Introduction to Indian classical dance Bharata Natyam and Indian culture: theory and practice

Coordination: Leda Shantala
25 - 31 August

Duration: 30 hours
Timeline: 11.00 – 14.00 & 17.00 – 20.00
Language: English, Greek

Indian classical dance Bharata Natyam is an art with deep roots in the wisdom, poetry and colours of India. An enchanting dance which tells stories, poems and myths.  A holistic art, quieting and purifying the mind, like yoga.

For two thousand years –before it started appearing on theatre stages– it was danced in temples. Just as the ancient Greeks, ancient Indians believed that health and therapy are closely related with performing arts and with spirituality.

Bharata Natyam is an intricate theatrical dance that works on three different levels: hands, feet and the expressions of the face. It includes purely rhythmical pieces and narrative ones, with the help of hand gestures (called hastas or mudras) and facial expressions.


Seminar outline:

  1. Dance technique:
  • Adavus: The major step categories and their rhythms.
  • Tallas and shollus: Indian rhythms; counting and reciting the special percussion syllables.
  • Hastas /Mudras: The symbolic language of hand gestures.
  • Αbhinaya: The art of expression.
  • Yoga practice (asanas and meditation).

  1. The cultural background of this dance:
  • History of the art of Bharata Natyam.
  • Indian gods, myths and symbols.
  • Comparative study of ancient Indian and ancient Greek art and philosophy.

  1. Repertory:
  • Scenes from the work of Indian authors (ancient and contemporary).
  • A choreography –which will also be performed from the classical repertoire, dedicated to the elephant-headed lord Ganesha.


Read more about Bharata Natyam on Leda Shantala’s website.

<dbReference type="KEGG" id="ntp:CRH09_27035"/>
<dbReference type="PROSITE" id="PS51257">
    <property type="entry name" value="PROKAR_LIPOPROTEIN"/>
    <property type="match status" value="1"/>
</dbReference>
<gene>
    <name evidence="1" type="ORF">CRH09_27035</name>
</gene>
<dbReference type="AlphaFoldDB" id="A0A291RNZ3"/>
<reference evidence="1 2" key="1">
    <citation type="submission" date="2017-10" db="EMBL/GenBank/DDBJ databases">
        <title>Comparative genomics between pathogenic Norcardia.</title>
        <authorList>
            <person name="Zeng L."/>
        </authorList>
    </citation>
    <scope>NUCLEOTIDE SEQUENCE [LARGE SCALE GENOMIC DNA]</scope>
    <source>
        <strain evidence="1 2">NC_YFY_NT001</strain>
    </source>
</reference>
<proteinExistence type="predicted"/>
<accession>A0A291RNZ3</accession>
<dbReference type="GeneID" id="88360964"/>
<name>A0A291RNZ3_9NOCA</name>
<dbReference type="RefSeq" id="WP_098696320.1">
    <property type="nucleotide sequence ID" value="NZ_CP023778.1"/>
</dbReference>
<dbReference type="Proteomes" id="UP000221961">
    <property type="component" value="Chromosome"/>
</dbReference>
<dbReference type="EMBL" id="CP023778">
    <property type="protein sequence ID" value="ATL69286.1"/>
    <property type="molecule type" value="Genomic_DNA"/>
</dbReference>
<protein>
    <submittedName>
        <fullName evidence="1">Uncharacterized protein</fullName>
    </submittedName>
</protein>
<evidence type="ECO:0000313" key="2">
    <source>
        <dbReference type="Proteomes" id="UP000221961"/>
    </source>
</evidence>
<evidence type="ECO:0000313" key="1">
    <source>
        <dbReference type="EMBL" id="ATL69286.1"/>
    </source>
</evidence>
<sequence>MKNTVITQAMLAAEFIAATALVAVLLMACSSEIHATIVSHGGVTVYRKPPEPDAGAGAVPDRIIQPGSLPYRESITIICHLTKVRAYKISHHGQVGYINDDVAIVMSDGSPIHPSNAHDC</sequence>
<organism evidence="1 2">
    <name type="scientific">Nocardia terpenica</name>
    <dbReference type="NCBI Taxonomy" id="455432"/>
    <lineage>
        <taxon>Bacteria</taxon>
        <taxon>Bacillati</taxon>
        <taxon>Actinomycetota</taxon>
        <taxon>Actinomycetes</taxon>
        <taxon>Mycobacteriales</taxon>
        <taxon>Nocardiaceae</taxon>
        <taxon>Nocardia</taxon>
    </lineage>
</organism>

cv lyda santala 2020Leda Shantala

A Sorbonne Graduate in French Literature. Choreographer, dancer, yoga teacher, teacher of Indian classical dance, Dance movement therapist. Founder of Shantom House of Culture.
After graduating in Paris, France ((Dipl. Licence Es Lettres Paris IΙΙ Sorbonne), where, among others, she studied yoga, modern dance, ethnology and humanistic psychology, Leda Shantala travelled to India following a powerful call. She stayed in Chennai. For 3 years she was trained in the art of classical Indian dance Bharata Natyam (dance, expression, music, rhythms, singing) graduating from the Indian Dance Academy «Bharata Kalanjali» and the «Abhinaya Sudha» in Chennai, where she still returns for the creation of performances and for artistic collaborations.
She studied yoga, theory and practice – deeply delving into the ancient texts of Indian philosophy- in the most distinguished schools of India. She is a graduate of the Kaivalya Dhama Υoga Research Institution, in Lonavla (Puna) and was a disciple of many contemporary yogis and sages.
She studied Dance Movement Therapy with Dr. Marcia Leventhal, (of New York University) as well as the African “Mombwiri” of the Mitsogo tribe in Gabon. She is possibly the only Western student who was accepted by the Pygmies to learn with them this primeval healing method.
After her return in Greece in 1985, Leda Shantala brought the Indian classical dance Bharata Natyam to the Greek public. In the same year, she founded her own institution, the Mandiram Centre, the only institution in Greece for Indian dance and artistic/anthropological research in the culture of ancient civilizations such as Greece, India and central Africa, while also offering regular lessons in yoga and, later on, dance movement therapy sessions.
In 1987 she founded the Leda Shantala Dance Theatre, through which she has been applying her multicultural research to dance-theatre performances.
In 2003, with her mother Smaro Stefanidou, she created the Shantom House of Culture, which she is still heading. A three-storey modern multi-purpose building in Kato Halandri, of multi-cultural scope, hosting regular courses in yoga, dance movement therapy, many kinds of dance, martial arts and fitness methods from all over the world, as well as alternative therapies seminars, and theatrical, dance and music performances.
She is the daughter of singer Vassos Seitanidis and actress Smaro Stefanidou.